There is whiskey but no cocoa, Guinness but no tea; or only a sort of bitter dust which, when brewed, does nothing to pep up the mornings. Fog enshrouds bicycles in Merrion Square, a squally rain drives along the promenade at Clontarf; by night, bombs drop 'by mistake' on Dublin. It is the time of the Emergency, as Ireland calls what others call World War Two. Neutrality is precarious. England casts an envious eye on Irish ports. Civil servants - scowling old IRA men, who once counted rifles and now count paperclips - draw up plans for when the Germans walk in and become the de facto power. Who is dropping the bombs? Is it the Germans, or is it the English, aiming to discredit the Germans? Half-hidden in the murk engendered by censorship, turf smoke and the fog which is the habitual climate of the novel, mysterious parcels of rumour are passed from hand to hand, faint carbon copies of government memos seep information into the air, armed men loom out of a sea mist, blackmarketeers scurry and wheedle, dissident journalists cry into their beer, smuggled condoms spring leaks. Erwin Schrödinger, the renowned physicist, rubs his sore eyes, sight deteriorating day by day, and contemplates the boggy hinterland of his private life, while the mathematical breakthrough he seeks swims further away from his tentative reach.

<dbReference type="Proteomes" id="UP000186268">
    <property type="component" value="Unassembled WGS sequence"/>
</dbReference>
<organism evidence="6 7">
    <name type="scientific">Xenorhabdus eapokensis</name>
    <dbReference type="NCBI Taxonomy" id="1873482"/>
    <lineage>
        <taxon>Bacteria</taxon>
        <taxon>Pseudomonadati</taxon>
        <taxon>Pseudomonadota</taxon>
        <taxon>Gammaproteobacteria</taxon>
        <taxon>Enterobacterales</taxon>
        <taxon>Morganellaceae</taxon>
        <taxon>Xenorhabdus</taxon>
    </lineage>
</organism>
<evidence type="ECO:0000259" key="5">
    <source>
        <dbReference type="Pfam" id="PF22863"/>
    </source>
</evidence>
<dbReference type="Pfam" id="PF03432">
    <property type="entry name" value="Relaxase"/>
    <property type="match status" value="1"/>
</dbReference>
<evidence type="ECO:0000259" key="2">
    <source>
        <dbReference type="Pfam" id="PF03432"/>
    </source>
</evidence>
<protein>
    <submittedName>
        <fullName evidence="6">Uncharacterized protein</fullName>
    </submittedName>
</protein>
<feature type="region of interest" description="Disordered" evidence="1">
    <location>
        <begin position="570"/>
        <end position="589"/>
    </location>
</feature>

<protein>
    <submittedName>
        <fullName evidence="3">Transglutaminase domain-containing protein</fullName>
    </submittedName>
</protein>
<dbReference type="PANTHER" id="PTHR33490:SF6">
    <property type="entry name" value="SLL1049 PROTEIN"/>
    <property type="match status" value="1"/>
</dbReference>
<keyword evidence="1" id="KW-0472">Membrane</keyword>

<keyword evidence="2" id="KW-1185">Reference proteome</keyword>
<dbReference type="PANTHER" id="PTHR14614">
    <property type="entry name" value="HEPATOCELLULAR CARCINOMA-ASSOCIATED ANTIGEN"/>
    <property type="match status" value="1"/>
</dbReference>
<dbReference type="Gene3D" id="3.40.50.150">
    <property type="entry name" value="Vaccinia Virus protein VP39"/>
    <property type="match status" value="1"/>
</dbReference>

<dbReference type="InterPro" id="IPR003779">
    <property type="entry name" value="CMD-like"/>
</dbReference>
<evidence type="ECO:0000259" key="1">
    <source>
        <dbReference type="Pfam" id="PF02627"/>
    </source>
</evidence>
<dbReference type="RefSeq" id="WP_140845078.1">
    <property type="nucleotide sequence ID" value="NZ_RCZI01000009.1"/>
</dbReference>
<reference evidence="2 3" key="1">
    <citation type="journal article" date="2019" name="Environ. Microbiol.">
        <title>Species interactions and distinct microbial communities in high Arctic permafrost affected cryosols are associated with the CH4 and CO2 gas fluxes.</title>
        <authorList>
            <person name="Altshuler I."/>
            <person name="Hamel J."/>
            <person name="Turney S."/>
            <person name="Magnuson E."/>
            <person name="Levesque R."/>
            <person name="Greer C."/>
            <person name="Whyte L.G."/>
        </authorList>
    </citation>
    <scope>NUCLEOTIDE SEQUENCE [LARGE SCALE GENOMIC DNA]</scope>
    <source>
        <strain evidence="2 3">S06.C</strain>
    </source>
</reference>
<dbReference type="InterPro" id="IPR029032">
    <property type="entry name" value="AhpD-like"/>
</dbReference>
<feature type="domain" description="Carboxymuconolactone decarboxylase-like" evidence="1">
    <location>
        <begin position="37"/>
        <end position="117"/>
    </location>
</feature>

LRB 7 July 2005 | PDF Download